The Appeal Board did not find any error in the examiner’s findings. The Board held “Colors are selected to enhance the impression and aesthetics of goods and services. Some colors are obtained naturally or inevitably to ensure the function of goods or services. Therefore, colors are not recognized to indicate the origin of goods or services and distinguish them from competitors.

The Board finds no particular reason to treat the case differently in the circumstances that competitors have used similar combinations of colors including orange and brown in the relevant industries. If so, the examiner’s findings are adequate and would not error in applying Article 3(1)(iii) and (vi) of the Trademark Law.

With respect to the acquired distinctiveness of Hermes box, the Board questioned the relevance of the market research to the issue by stating that relevant consumers of the goods and service in question shall not be restricted to “men and women in their 30s to 50s with incomes JPY10,000,000 and above”. Presumably, 43.1% would be much lower if general consumers nationwide are included in the research. If so, it would be anything but unreasonable to find the applied mark has yet to acquire distinctiveness among relevant consumers.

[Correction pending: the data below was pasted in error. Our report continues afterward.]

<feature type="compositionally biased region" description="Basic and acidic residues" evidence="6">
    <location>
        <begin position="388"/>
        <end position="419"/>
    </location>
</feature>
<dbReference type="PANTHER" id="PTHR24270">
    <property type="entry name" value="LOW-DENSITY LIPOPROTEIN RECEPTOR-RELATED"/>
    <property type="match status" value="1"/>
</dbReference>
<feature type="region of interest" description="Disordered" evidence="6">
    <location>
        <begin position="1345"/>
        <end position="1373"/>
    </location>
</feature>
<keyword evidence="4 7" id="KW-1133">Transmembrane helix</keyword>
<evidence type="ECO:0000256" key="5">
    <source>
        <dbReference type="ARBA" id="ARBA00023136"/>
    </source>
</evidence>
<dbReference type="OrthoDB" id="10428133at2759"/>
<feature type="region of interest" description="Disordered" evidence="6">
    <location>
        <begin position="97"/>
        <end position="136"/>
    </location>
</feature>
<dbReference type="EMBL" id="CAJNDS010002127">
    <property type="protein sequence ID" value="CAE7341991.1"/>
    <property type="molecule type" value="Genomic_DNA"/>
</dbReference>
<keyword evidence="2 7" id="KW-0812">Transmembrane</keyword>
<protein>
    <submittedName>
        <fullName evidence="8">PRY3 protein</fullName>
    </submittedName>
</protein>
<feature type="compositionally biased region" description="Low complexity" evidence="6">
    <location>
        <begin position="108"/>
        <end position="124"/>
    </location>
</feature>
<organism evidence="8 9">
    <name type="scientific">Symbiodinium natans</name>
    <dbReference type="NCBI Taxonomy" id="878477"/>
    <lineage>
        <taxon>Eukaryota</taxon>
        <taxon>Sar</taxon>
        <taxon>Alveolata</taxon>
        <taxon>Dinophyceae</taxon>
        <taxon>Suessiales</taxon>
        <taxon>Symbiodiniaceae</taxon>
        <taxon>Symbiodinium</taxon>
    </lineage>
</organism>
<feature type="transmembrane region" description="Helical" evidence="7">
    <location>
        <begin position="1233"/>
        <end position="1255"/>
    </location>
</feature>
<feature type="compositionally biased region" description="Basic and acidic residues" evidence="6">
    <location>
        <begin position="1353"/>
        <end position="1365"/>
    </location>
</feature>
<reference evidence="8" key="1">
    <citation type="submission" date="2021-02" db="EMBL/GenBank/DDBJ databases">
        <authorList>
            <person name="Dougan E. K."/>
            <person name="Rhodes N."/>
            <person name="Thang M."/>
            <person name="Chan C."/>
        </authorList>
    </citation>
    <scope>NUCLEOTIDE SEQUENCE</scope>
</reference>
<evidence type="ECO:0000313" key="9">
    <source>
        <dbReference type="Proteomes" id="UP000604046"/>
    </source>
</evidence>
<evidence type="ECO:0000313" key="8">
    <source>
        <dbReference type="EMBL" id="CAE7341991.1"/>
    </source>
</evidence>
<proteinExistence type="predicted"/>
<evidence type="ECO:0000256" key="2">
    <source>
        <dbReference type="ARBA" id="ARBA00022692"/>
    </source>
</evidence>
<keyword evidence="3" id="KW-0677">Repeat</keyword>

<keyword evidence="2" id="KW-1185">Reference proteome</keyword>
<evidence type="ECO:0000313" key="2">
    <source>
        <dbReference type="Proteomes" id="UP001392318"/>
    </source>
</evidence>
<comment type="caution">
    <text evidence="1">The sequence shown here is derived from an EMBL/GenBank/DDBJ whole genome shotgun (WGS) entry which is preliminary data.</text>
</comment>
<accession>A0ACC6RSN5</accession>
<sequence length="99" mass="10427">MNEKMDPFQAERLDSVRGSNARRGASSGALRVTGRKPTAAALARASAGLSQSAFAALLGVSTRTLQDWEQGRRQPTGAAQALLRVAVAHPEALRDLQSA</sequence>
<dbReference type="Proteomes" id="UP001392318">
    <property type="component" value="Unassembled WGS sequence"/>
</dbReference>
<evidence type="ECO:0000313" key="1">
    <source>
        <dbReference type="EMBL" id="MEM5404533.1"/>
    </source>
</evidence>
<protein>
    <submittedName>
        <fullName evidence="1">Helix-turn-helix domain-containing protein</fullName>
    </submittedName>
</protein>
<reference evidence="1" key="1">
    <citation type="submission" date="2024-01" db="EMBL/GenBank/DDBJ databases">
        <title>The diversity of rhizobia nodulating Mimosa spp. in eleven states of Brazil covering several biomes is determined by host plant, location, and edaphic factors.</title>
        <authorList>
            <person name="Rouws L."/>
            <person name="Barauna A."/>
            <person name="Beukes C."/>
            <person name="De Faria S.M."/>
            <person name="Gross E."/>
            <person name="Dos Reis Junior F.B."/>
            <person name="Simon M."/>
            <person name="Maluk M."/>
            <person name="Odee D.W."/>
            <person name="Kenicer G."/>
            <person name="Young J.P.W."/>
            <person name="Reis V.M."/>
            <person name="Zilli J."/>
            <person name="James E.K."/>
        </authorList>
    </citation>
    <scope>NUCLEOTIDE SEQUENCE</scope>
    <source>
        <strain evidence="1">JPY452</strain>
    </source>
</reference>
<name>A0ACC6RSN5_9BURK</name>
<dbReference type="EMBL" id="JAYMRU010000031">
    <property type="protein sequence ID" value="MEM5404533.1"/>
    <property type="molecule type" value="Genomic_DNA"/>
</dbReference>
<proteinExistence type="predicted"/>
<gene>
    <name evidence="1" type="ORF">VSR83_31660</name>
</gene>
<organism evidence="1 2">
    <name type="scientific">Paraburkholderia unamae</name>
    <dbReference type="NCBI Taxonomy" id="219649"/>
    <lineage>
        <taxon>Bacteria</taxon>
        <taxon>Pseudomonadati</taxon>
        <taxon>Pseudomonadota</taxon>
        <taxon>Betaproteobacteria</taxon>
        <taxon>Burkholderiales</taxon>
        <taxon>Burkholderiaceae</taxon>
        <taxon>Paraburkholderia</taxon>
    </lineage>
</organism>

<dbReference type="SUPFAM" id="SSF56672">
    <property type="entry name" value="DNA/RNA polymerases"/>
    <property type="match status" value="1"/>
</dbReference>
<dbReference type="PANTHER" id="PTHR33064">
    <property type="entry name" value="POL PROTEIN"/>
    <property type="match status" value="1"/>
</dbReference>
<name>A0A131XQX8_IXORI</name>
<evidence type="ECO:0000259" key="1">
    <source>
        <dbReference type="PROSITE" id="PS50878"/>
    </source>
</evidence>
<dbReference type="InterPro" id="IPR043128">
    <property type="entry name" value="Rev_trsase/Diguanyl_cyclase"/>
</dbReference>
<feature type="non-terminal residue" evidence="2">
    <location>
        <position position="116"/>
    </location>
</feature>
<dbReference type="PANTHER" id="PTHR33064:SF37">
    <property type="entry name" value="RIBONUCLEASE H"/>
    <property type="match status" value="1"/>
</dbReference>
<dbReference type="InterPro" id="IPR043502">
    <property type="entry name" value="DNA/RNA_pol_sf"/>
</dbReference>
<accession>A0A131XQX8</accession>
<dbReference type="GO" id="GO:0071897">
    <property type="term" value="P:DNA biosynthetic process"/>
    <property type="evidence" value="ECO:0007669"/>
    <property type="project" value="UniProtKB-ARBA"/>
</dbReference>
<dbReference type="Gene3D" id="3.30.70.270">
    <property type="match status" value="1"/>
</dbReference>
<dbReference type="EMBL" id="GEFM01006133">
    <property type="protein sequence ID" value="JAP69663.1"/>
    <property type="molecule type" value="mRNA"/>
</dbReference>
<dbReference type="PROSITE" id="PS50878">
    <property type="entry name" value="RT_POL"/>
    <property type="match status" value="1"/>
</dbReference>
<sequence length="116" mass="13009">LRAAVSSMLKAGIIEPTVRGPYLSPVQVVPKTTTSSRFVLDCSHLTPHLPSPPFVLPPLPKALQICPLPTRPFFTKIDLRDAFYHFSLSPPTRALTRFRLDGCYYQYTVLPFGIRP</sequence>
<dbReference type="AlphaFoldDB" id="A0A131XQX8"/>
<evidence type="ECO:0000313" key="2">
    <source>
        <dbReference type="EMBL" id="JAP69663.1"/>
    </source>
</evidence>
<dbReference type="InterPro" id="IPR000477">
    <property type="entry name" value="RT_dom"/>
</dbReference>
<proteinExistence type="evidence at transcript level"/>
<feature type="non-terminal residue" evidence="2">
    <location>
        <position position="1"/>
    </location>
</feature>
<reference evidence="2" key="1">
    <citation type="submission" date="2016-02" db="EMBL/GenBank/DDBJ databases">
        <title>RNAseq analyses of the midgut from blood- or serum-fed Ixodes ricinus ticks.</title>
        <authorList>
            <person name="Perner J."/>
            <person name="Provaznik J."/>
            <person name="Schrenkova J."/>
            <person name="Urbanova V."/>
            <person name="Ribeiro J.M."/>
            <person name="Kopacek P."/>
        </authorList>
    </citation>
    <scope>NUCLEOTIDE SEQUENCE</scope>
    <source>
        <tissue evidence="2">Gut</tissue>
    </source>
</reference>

Based on the foregoing, the Board accordingly upheld the examiner’s rejection and decided to refuse the color mark of the Hermes box under Article 3(1)(iii) and (vi) as well as 3(2) of the Trademark Law.

Hermes is entitled to file an appeal to the IP High Court by August 23, 2023.

Trademark dispute: RIVER vs river

In a recent decision, the JPO Appeal Board found TM Application no. 2021-5278 for the stylized “river” mark is dissimilar to earlier TM Reg no. 5704488 for the mark “RIVER” with design irrespective of designating the same consulting service in class 35.
[Appeal case no. 2021-17274, decision date: June 22, 2022]

TM Application 2021-5278

The dispute mark consists of the stylized word “river” depicted with the figurative element (see below right). The mark was filed in the name of Cultive, Inc for use in advertising and publicity services, business management analysis, or business consultancy service in class 35 on January 19, 2021.